Agender, sustainable, challenging. Discover here one of the most inspiring brands of the emerging Italian fashion.

EdithMarcel was founded in 2015 by Gianluca Ferracin and Andrea Masato. Although their career is yet short, its brand identity has already been clearly defined through a solid proposal that bets on clothes designed with no gender, as well as the production of garments with certified fabrics of either plant or biological origin and of post-consumer recycled materials. We met them at SHOWCASE, a project organized by the Italian Trade Agency in collaboration with Altaroma aimed at bringing together young designers and professionals from the fashion sector. It was there where we found out WORK-WE-AR(E), their collection for this winter 2018. Falling in love with the proposal, we talk with them about the evolution of the brand, their commitment to environmentally conscious fashion, and the defies still posed by agender fashion.

What ‘genderless fashion’ concretely means to EDITHMARCEL?

Concretely, genderless fashion for us means being able to overcome cultural stereotypes related to gender, and aim towards a product that can wear both kind of bodies. And to do this, we work mainly on each garment’s style, design and wearability/fit.

How would you describe the evolution of the brand since you started it in 2015?

EDITHMARCEL evolved, just as naturally as it should happen. We think that the really important change and evolution took place after a complete year (spring/summer + fall/winter), because we set the style and the lines that truly define the brand. At the basis of our precise and strong genderless aesthetic there is and there always have been our need for freedom: the freedom to choose how to dress without having to associate to a sexual gender identity. We like to think that someone can enter a shop and feel free to wear all of our garments. Our style evolved precisely in this direction: more and more freedom. At the same time, collection after collection, we started to take some decisions in order to set our products in a more commercial landscape, studying appropriate style choices in order not to give up on our DNA.

As a creative concept, agender fashion seems really seductive. In commercial terms, is there already an audience buying this type of clothing?

Yes, in our opinion there’s already an audience which is interested in our products, and we found evidence of this on different occasions. Maybe, what we are missing is a “container” able to absorb, communicate and sell genderless clothing. Some attempts have been made, however they should be cultivated and they should evolve, but we know that this may be a little difficult in a market which already isn’t in an easy situation.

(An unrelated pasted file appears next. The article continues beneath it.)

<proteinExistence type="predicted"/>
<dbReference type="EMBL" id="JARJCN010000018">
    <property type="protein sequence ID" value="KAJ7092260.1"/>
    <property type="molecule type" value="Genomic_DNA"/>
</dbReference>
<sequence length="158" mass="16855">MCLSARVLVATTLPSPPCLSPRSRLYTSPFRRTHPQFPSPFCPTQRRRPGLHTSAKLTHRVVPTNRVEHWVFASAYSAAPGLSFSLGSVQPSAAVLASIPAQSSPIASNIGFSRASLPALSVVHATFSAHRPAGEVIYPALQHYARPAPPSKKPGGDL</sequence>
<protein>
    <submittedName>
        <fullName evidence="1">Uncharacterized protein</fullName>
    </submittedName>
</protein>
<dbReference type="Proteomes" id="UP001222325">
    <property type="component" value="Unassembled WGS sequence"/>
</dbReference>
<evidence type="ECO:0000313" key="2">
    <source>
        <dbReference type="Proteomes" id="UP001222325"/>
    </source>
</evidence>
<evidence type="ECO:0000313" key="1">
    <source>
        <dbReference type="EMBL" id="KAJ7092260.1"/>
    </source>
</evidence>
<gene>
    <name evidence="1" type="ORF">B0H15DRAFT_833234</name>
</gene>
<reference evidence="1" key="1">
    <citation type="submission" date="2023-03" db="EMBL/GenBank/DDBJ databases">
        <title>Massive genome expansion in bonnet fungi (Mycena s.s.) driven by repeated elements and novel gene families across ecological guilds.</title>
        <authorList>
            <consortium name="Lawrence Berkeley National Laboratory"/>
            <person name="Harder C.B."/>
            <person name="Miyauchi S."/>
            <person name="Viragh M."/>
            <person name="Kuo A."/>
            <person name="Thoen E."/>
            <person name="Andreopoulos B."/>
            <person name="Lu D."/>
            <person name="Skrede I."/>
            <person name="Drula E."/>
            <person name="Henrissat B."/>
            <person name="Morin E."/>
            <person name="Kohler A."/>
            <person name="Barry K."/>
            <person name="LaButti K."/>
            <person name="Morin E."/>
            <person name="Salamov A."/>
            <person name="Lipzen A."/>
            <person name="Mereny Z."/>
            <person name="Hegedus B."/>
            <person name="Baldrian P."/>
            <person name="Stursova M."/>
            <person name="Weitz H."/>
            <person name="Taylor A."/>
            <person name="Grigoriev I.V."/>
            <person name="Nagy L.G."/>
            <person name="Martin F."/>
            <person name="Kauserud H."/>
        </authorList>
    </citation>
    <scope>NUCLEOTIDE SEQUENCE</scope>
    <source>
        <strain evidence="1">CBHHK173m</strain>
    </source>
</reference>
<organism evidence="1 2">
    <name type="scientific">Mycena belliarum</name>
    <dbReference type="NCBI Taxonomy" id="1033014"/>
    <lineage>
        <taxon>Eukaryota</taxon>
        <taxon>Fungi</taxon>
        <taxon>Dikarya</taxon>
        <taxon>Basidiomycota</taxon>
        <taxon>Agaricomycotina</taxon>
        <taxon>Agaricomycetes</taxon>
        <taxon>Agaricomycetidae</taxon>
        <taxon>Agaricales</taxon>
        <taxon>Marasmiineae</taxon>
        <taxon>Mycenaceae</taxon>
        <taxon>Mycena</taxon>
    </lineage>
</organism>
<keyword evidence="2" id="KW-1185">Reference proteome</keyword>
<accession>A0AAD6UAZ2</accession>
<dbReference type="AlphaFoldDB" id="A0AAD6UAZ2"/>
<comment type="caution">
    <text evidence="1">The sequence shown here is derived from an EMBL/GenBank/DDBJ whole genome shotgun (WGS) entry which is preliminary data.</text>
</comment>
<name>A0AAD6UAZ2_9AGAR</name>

How is your target audience?

The target audience towards which we aim to go is mainly represented by young people, which we want to feel free to dress how they like, going beyond some fixed gender stereotypes.

Where do you sell? What is your distribution strategy?

Our resellers are internationally spread, and we have also an e-commerce in which you can find the basic piece from our collections.

Your last collection, WORK-WE-AR(E) is inspired in workwear. What attracts you most about this type of clothing? What do you want to express with it?

What we like most of workwear is that is very versatile and can easily be adapted to “genderless”, and a lot of genderless pieces par excellence belong to the world of workwear: jeans, sweatshirts, jumpsuits and overalls. Moreover, we enjoyed mixing workwear with EDITHMARCEL’s main features. And the name of the collection represents the collection’s concept itself: WORK WE ARE, what can express this better than workwear pieces?

Sustainable fashion is a topic that is very important for EDITHMARCEL but this kind of production implies special efforts. What type of problems conscious fashion faces currently?

Yes indeed, this is a topic in which we strongly believe, and in the name of which we have to face a lot of complexities, first of all, the economic part. Sustainable fabrics are a lot more expensive than the “normal” ones, and the market that is ready to pay the proper price for it is not that big.

You research shapes and volumes in order to design clothes beyond the gender norms. What kind of system do you have to accommodate sizes for garments that have been conceived to be worn by men as well as women?

We mainly use XS, S, M etc. sizes. In each piece, the label features both the correspondent “male” size and the correspondent “female” size. So inside a shop a person with a male-like corporeality will look at the men size, and someone with a feminine corporeality will look for the women size. Moreover, for some categories of garments, the size is the same for both corporealities: it always depends on how the garment has been conceived, on the solutions we thought for that piece and on the wearability we want to give to that piece.

What’s the biggest challenge in terms of design, fabrics or accessories about making something for both genders?

We do a lot of stylistic, design, historic and cultural research; then we try to balance the male and female features. Each piece that we realize can, talking about its design, wearing both a man or a woman, thanks to solutions like the elimination of the pinces, that makes for a more linear fit, or using elasticated bottom hems for the trousers. These are only some examples of what we do to make the wearability more versatile, also thanks to accessories and styling choices.

It is easy to explain your project to manufacturers and suppliers?

The project is a lot easier than it may seem, actually. We tried to make every feature of the process easier, first of all the sizes matter. We actually prefer to show it – with models wearing clothes – instead of explaining it.